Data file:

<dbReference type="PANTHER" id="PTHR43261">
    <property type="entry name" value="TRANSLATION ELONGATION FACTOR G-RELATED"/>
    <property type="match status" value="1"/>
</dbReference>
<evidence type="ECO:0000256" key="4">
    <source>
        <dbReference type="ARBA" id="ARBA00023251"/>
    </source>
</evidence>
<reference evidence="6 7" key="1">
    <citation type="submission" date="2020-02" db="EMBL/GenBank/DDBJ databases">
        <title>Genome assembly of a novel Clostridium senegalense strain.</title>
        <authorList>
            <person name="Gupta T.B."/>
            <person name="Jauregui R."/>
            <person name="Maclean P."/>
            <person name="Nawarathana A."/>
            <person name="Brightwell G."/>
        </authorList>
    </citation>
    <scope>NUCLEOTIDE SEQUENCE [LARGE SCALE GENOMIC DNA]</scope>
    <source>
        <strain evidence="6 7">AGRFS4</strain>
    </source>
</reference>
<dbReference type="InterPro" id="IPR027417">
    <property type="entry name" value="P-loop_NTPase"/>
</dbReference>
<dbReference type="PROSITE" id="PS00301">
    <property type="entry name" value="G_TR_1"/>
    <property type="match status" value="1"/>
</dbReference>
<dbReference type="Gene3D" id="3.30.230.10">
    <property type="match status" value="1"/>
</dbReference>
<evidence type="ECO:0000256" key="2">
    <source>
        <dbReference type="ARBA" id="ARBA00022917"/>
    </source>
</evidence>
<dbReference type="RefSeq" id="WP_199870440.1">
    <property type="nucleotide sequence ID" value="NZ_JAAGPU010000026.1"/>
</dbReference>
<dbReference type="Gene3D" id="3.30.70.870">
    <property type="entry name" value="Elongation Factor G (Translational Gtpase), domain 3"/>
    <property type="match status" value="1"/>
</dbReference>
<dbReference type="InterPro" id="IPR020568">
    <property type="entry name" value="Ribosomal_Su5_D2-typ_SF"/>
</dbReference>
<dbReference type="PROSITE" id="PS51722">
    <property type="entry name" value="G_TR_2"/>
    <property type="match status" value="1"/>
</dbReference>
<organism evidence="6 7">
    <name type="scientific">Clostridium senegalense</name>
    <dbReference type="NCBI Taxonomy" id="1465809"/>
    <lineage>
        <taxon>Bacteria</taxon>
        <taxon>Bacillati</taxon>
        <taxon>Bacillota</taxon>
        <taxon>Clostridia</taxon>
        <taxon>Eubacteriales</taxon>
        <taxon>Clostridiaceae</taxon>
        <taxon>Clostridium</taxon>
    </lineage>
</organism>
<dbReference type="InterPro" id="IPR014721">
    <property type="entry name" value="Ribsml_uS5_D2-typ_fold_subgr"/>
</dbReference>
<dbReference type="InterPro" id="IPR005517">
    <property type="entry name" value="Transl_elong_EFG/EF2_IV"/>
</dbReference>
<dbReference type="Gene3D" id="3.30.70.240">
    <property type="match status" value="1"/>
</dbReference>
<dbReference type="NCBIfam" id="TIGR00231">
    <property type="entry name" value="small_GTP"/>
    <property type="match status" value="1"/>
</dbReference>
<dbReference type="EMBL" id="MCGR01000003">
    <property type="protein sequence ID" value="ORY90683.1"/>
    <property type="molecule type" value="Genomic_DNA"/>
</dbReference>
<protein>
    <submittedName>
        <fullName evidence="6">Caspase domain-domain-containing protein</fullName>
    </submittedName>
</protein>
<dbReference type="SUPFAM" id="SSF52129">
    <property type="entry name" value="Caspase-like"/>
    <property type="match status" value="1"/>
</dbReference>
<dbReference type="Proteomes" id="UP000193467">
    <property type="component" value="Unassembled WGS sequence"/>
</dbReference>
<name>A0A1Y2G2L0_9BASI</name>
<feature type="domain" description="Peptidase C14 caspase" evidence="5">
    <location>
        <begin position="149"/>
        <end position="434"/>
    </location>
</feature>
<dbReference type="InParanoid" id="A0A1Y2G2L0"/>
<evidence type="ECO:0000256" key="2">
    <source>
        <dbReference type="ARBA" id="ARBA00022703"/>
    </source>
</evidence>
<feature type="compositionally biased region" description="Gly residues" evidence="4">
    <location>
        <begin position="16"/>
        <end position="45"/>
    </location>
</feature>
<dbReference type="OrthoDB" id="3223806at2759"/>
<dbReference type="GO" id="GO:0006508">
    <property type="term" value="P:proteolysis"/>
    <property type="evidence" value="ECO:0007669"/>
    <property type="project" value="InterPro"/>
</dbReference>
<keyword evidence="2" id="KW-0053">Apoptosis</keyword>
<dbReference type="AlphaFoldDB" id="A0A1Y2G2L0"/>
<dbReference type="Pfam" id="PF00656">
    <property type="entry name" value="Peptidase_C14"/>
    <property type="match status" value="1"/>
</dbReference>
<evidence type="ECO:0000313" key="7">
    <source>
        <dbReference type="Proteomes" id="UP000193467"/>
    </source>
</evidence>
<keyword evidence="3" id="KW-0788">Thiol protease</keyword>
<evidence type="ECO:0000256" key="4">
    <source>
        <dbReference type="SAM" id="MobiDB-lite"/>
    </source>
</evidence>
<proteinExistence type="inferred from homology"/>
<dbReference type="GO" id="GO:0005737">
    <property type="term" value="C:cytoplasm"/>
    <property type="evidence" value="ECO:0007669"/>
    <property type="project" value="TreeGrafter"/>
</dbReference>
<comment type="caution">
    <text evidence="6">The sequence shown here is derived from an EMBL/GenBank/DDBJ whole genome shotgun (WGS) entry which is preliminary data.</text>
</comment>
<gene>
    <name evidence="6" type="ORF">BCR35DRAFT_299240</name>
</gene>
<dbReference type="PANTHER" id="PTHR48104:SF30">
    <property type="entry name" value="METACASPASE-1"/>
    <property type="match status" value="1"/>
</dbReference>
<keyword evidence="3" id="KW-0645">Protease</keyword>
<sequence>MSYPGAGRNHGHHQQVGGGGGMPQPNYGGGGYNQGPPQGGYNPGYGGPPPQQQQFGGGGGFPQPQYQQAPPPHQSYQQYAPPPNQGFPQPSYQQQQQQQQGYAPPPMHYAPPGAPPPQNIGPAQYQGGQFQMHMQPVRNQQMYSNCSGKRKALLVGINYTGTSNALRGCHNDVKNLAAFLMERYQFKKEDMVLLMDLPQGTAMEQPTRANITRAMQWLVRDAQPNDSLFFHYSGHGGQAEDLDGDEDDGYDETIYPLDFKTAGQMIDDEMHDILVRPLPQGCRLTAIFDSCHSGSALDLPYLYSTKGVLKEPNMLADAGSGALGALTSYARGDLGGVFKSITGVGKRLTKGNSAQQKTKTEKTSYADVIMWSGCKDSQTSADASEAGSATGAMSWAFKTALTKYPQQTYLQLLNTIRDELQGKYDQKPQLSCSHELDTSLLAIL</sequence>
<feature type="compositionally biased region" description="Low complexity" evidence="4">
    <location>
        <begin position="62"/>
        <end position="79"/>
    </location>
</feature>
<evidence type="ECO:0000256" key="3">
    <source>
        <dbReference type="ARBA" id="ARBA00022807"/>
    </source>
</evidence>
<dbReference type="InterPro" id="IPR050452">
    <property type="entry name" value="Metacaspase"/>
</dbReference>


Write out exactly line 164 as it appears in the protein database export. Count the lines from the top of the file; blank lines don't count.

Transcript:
    <source>